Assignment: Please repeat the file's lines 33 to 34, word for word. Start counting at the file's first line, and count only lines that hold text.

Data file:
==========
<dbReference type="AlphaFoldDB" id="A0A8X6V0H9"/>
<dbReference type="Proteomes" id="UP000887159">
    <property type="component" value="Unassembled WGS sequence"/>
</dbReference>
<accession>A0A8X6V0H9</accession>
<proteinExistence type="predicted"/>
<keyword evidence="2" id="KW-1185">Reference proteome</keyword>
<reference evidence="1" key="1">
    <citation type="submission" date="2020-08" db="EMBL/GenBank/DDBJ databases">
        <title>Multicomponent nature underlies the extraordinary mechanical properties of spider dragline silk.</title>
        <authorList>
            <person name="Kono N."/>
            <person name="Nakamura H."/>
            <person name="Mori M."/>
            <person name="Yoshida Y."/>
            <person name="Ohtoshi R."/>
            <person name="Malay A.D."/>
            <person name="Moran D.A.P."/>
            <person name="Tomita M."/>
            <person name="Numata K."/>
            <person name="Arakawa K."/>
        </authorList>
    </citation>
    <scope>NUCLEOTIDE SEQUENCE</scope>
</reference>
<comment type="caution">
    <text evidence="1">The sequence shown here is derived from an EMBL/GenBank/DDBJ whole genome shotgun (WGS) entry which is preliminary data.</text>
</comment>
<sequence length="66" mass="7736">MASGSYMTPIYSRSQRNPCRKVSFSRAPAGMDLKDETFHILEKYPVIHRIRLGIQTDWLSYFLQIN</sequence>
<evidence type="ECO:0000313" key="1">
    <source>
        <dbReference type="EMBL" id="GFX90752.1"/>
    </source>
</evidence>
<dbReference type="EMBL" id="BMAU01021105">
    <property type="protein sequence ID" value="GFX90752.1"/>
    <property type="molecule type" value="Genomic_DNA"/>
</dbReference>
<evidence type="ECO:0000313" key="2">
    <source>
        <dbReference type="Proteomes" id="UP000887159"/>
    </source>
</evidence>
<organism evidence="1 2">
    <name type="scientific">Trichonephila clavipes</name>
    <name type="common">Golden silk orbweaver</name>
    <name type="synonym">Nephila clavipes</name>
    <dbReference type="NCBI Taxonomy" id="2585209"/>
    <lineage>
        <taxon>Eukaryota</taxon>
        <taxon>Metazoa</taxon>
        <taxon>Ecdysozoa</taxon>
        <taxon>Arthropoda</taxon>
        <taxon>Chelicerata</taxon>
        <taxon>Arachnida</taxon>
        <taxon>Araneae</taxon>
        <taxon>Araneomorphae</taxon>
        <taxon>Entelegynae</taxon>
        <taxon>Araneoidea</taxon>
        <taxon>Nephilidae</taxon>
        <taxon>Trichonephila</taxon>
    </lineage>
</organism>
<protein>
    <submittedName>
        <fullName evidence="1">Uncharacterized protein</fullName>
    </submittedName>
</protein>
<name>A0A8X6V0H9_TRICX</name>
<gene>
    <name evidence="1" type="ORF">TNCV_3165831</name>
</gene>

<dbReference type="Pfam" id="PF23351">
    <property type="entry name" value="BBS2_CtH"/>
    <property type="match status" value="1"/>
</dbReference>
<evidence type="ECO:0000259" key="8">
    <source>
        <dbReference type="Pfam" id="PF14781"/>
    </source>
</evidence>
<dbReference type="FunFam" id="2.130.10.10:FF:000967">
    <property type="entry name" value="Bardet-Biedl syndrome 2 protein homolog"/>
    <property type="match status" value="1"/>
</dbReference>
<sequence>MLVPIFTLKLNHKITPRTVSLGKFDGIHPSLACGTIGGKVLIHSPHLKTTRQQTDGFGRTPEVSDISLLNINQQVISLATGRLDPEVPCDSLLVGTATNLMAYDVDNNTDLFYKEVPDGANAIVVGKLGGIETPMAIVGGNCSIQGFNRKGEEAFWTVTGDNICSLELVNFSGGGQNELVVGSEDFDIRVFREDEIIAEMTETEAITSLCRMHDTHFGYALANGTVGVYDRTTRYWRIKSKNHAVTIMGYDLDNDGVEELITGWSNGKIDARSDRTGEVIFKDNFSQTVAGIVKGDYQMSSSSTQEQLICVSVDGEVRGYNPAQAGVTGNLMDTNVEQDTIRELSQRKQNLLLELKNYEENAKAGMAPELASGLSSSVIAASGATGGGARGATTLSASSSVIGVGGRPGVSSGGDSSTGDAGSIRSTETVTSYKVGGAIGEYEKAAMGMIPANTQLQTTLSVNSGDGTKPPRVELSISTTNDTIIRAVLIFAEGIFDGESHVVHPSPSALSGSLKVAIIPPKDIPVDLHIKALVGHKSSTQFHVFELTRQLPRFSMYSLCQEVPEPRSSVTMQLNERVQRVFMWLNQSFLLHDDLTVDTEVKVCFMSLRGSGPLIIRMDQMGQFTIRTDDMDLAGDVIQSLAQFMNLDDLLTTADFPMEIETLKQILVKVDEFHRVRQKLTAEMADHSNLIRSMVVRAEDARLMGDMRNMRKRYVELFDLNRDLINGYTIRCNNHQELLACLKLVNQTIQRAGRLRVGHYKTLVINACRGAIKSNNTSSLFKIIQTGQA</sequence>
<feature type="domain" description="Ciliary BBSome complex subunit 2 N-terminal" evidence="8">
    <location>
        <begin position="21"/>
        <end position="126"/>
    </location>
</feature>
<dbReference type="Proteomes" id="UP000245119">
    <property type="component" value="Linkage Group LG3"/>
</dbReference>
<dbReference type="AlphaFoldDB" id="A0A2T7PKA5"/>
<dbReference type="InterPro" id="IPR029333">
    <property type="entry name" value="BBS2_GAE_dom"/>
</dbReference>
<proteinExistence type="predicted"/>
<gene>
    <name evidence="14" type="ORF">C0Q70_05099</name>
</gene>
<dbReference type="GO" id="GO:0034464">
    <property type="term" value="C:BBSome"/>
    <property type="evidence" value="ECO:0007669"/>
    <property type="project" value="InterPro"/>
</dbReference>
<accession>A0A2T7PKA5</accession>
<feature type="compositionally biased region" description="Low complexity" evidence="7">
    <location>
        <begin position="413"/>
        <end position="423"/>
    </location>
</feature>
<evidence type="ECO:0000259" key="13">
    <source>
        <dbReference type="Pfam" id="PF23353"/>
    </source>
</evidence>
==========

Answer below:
    </source>
</evidence>